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Exclusive: China's SPIC in exclusive talks to purchase LAP's Chile assets - sources
June 14, 2017 / 12:08 PM / 3 months ago

Exclusive: China's SPIC in exclusive talks to purchase LAP's Chile assets - sources

SANTIAGO (Reuters) - China’s State Power Investment Corp (SPIC) [CPWRI.UL] is in exclusive talks to acquire energy company Latin America Power’s Chilean assets for $325 to $400 million, two sources with knowledge of the process said this week, as SPIC steps up its involvement in the region.

Latin America Power (LAP) has more than 300 megawatts of wind and hydropower assets in Chile and Peru, over 250 megawatts of which is located in Chile. That includes two large wind farms near the Chilean capital Santiago.

In 2015, now-bankrupt SunEdison (SUNEQ.PK) agreed to purchase the company, which is partially held by Grupo BTG Pactual SA [BTG.UL] and Blackstone Group-backed Patria Investimentos (BX.N), for $700 million. The U.S. solar company later terminated the deal, however, resulting in a court battle and a $28.5 million settlement for LAP in 2016.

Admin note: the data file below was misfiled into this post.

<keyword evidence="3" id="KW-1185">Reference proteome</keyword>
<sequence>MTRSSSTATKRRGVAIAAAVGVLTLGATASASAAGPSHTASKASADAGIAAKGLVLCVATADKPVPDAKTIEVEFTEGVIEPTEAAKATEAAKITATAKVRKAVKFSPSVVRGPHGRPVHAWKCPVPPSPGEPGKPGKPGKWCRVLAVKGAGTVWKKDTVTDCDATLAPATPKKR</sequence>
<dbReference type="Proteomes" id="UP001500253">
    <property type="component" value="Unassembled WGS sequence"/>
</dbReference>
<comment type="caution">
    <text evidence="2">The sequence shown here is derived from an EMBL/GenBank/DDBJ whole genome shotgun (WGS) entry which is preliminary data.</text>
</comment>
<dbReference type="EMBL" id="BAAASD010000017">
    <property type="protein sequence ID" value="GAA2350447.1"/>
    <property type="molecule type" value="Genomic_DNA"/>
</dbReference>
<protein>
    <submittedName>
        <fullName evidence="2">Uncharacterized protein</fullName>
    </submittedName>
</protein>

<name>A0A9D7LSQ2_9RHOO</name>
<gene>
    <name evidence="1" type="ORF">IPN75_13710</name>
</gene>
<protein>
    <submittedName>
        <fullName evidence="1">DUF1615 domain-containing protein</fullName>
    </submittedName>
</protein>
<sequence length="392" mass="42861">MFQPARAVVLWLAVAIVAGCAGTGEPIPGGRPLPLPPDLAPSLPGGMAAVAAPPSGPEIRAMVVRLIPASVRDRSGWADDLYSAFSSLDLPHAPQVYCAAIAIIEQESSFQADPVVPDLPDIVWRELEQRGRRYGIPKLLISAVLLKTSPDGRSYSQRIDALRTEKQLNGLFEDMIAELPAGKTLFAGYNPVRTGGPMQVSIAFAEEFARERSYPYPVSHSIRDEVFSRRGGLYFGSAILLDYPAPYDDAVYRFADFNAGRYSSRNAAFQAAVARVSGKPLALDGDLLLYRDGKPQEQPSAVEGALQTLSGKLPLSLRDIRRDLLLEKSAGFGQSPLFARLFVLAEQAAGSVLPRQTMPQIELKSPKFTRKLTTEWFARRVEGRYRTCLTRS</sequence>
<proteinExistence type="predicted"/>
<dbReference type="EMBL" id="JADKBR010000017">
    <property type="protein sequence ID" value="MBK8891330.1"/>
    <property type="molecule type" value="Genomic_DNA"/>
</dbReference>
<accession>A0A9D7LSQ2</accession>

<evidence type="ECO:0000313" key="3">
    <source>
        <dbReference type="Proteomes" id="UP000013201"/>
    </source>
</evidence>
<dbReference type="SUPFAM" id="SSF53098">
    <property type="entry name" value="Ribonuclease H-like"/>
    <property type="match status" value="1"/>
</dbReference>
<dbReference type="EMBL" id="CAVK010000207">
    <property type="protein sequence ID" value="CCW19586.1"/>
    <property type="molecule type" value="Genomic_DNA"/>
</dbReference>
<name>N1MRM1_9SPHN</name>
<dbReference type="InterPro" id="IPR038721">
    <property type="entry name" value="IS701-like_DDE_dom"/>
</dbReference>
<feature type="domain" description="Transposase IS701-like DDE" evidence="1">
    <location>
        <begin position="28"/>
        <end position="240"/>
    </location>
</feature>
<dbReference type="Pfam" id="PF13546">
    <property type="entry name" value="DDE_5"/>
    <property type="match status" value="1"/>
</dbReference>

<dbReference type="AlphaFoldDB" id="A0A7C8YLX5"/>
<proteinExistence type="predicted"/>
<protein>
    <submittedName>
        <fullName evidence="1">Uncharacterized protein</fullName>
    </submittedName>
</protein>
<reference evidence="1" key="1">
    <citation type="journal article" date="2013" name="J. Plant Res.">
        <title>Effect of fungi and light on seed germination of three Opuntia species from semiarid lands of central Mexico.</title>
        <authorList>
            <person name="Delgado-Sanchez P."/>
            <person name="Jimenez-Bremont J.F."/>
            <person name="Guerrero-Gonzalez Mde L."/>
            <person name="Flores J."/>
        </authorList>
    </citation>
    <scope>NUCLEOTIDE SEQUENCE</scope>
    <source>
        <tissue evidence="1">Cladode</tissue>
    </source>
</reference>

LAP then put its assets back on the market and attracted interest from a number of companies including Chilean power company Colbun COL.SN, SPIC, and Canadian company BluEarth Renewables Inc, according to the sources who requested anonymity as they are not permitted to speak publicly.

However, both BluEarth and Colbun COL.SN are no longer in the running, the sources said.

SPIC, through a Chilean subsidiary, declined to comment, as did LAP and Colbun.

BluEarth said in a statement that it “is always exploring new opportunities, including the Chilean power market,” but would not comment on “rumors or speculation” as a matter of policy.

The potential acquisition by SPIC marks another big move by the company into Latin American renewables. In late 2015, the state-owned utility snapped up IFM Investors’ Pacific Hydro for $2.5 billion. That company had almost 1 gigawatt of wind and hydropower assets in operation at the time of acquisition, spread throughout Brazil, Chile, and Australia.

In recent years, China has been upping its investments in Chile. In addition to energy acquisitions, Chinese companies have made bids for major infrastructure projects and are in discussions to link the two countries with a $600 million underwater fiber optic cable.

Reporting by Gram Slattery; editing by Grant McCool

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